• Cover the pan with a lid and cook it over medium heat.  The steam inside the pan will start to cook the dumplings.
  • Remove the lid when most of the water has evaporated after a few minutes.
  • The oil in the pan will start to pan-fried the bottom of each dumpling.  Do not flip over them as it should be pan-fried on the bottom side only.
  • When the bottom has turned color, remove the potstickers, and serve.

Cook the dumpling immediately or freeze them

The freshly made Chinese dumplings should be cooked as soon as possible, preferably within half an hour. The moisture from the filling will slowly release and seep into the dough, causing it to fall apart during cooking.

If you do not cook them immediately, arrange the dumplings single-layered on a sheet pan and keep them in the freezer. When they are frozen, transfer them to a container as they are no longer sticky. 

You can cook the frozen dumplings directly without defrosting them.

5. How to make the dumpling dipping sauce

Chinese dumplings are usually served with some Chinkiang black vinegar.  Here are three easy ways to make the dipping sauce by adding some simple ingredients to the vinegar.

  1. Add some finely chopped ginger to the vinegar.
  2. Mix one tablespoon of vinegar, one teaspoon of light soy sauce, and half a teaspoon of sesame oil to become a dipping sauce.
  3. Mix one tablespoon of vinegar with a quarter teaspoon of Szechuan chili oil for a spicier version.
Yield: 30 dumplings

Chinese Dumplings - How to make it from scratch

Chinese dumplings thumbnail

Eating Chinese dumplings is a delightful experience. The juice flowing from the filling flows immediately to every corner of your mouth, waking up all the taste buds and sending a euphoric feeling through your senses.

Prep Time 45 minutes
Cook Time 10 minutes
Total Time 55 minutes

Ingredients

The wrapper (A)

  • 250g (8.8 oz/ 2.8 cups) all-purpose flour
  • 140ml (0.6 cups) warm water

The filling (pork and chives) (B)

Instructions

The wrapper 

  1. Mix A in a bowl, then transfer to a table and knead for 10 minutes or until the surface is shiny and smooth. Cover and set aside for 2 hours.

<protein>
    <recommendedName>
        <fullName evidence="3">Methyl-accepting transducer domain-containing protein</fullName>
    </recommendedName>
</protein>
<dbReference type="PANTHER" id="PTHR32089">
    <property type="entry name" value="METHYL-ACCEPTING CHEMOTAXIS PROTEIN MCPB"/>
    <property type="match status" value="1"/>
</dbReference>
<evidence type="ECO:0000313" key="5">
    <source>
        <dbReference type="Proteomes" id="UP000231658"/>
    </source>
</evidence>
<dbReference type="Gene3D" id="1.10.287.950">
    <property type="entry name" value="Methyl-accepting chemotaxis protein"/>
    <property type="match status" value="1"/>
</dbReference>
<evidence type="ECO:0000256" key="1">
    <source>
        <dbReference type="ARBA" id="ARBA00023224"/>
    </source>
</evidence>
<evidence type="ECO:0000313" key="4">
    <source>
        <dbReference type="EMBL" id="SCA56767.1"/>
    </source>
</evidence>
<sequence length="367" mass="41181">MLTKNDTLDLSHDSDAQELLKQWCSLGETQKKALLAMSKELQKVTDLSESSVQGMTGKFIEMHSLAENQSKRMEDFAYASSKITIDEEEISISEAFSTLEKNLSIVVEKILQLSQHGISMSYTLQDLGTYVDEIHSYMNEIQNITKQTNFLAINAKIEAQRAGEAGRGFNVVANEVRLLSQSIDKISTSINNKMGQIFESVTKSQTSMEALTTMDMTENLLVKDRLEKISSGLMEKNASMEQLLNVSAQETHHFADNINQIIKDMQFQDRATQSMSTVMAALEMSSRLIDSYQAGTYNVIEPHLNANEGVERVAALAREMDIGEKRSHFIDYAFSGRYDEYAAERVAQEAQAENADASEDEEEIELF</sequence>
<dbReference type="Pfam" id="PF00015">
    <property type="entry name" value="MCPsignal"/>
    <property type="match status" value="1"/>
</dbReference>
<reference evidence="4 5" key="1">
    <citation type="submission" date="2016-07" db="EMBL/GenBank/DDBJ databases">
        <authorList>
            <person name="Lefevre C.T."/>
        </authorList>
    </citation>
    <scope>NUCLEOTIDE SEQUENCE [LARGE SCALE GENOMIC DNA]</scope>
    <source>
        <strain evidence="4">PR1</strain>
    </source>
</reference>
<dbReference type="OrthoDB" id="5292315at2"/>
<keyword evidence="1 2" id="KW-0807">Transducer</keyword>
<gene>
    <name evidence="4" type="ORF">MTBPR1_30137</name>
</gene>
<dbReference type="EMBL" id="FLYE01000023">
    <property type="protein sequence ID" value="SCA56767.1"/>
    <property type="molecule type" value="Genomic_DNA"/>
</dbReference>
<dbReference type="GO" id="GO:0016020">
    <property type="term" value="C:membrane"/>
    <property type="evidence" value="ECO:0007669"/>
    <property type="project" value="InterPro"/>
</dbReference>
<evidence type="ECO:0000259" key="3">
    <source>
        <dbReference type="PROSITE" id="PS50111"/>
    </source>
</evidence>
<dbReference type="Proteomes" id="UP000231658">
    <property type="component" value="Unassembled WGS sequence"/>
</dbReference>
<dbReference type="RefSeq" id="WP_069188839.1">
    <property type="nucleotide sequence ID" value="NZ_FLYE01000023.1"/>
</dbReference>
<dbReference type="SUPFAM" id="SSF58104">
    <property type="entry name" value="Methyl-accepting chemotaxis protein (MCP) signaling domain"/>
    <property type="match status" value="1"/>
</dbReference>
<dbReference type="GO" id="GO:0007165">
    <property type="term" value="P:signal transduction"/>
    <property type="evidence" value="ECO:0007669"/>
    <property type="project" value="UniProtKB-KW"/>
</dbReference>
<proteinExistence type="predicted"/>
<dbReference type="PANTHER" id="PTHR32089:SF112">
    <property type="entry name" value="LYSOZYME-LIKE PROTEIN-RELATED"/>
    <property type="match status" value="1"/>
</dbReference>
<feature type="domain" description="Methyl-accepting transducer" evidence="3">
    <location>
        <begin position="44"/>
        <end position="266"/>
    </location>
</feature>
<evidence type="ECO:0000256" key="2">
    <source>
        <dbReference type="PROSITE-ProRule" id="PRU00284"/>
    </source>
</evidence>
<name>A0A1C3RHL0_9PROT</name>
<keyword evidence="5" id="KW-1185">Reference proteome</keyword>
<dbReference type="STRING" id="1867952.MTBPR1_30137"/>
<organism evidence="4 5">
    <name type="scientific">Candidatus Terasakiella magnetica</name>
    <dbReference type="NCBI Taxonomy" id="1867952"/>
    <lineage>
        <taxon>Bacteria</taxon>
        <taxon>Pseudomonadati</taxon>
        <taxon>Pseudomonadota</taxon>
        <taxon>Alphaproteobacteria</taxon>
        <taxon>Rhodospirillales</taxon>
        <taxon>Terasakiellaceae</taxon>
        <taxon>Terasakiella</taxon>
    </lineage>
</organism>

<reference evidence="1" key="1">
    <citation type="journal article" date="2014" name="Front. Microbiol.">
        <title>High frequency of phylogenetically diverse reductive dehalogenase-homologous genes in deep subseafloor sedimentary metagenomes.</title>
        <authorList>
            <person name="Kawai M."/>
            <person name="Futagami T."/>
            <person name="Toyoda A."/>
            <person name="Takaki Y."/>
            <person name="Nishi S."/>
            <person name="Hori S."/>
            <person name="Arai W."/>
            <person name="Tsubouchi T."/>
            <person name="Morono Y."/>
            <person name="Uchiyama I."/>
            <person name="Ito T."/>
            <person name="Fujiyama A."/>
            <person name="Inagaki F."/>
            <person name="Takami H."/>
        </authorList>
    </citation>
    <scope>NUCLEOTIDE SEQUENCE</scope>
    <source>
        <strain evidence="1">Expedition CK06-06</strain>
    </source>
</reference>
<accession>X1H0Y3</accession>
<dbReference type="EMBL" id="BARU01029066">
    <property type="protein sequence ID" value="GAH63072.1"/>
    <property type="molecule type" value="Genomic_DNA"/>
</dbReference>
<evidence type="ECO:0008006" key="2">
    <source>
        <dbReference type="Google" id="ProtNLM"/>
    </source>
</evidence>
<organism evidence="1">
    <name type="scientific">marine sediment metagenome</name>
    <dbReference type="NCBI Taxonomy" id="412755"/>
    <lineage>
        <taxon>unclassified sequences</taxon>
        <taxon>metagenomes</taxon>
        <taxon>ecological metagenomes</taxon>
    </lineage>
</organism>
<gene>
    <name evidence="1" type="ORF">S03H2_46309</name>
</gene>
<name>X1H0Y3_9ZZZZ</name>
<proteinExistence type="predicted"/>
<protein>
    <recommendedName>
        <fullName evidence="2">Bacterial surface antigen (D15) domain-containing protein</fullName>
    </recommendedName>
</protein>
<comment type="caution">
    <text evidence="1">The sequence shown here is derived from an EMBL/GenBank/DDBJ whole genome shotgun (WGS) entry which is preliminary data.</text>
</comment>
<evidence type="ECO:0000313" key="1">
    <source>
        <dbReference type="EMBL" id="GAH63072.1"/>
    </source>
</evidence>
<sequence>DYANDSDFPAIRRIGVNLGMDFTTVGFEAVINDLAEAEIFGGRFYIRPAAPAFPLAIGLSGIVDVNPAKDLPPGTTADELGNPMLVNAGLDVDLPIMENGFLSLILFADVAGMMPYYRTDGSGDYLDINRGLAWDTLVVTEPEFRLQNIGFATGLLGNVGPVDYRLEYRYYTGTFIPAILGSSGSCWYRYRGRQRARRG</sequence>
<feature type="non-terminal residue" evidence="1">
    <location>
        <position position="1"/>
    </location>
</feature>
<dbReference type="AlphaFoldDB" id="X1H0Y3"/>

2. Roll out the dough. Divide it into three equal portions, and then each one is subdivided into ten smaller portions. 
  3. Roll each portion into a ball, then flatten it to become a disc.
  4. Roll each disc into a thin circle. 

The filling 

  1. Mix B together, then slam the mixture into the bowl repeatedly until it becomes a springy paste. 

Wrapping

  1. Wrap a tablespoon of the filing with the wrapper. Please refer to the video for the simple method I use. 

The sauce

  1. Version 1; Add some finely chopped ginger to the vinegar.
  2. Version 2: Mix one tablespoon of vinegar, one teaspoon of light soy sauce, and half a teaspoon of sesame oil. 
  3. Version 3: Mix one tablespoon of vinegar with a quarter teaspoon of Szechuan chili oil. 

Making boiled dumplings 

  1. Place the dumplings into the boiling water over medium heat, one by one. Stir occasionally. 
  2. After three to four minutes, the dumplings will start to float to the top. Transfer the dumplings to a bowl immediately, and serve. 

Making potstickers 

  1. Add some oil to a frying pan.
  2. Arrange the dumplings in the pan.
  3. Fill up the pan with water enough to cover half of the dumplings.
  4. Cover the pan with a lid and cook it over medium heat.  
  5. Remove the lid when most of the water has evaporated after a few minutes.
  6. The oil in the pan will start to pan-fried the bottom of each dumpling.  
  7. When the bottom has turned color, remove and serve.

Notes

Cabbage and scallion filling:

200g Chinese cabbage, 2 tsp salt, 250g pork, 1 tsp sesame oil, 1 tsp light soy sauce,
1 tsp Shaoxing wine, 1/2 tsp pepper, 2 tsp oyster sauce, 1/2 tbsp minced garlic, 1/2 tsp minced ginger, 30g chopped scallion, 1 tbsp oil

Nutrition Information:

Yield:

30

Serving Size:

1

Amount Per Serving: Calories: 54Total Fat: 1gSaturated Fat: 0gTrans Fat: 0gUnsaturated Fat: 1gCholesterol: 7mgSodium: 49mgCarbohydrates: 7gFiber: 0gSugar: 0gProtein: 3g

This data was provided and calculated by Nutritionix on 1/18/2021

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Gloria

Tuesday 19th of January 2021

Mr KP Kwan, I submitted a request to received "Get The Best Asian Recipes Free!" with my name and email, however I never received an email the download for said recipe book. Is it coming or not if not can you tell me why?

KP Kwan

Wednesday 20th of January 2021

Hi Gloria, I have just sent the book to you manually. Please check your email. It may be due to technical reasons that it did not send through (by an automated sending service). Sorry for the delay. KP Kwan

Marie Ramasamy

Tuesday 19th of January 2021

Pot Stickers & Shanghai Noodles are our family favourites. Thank you, Kwan for your easy-to-follow instructions.

KP Kwan

Wednesday 20th of January 2021

You are welcome. Enjoy.

KP Kwan

Tuesday 19th of January 2021

Hi, this is KP Kwan. I am happy to see you in this comment area, as you have read through my recipe. I am pleased to reply to any questions and comments as soon as possible.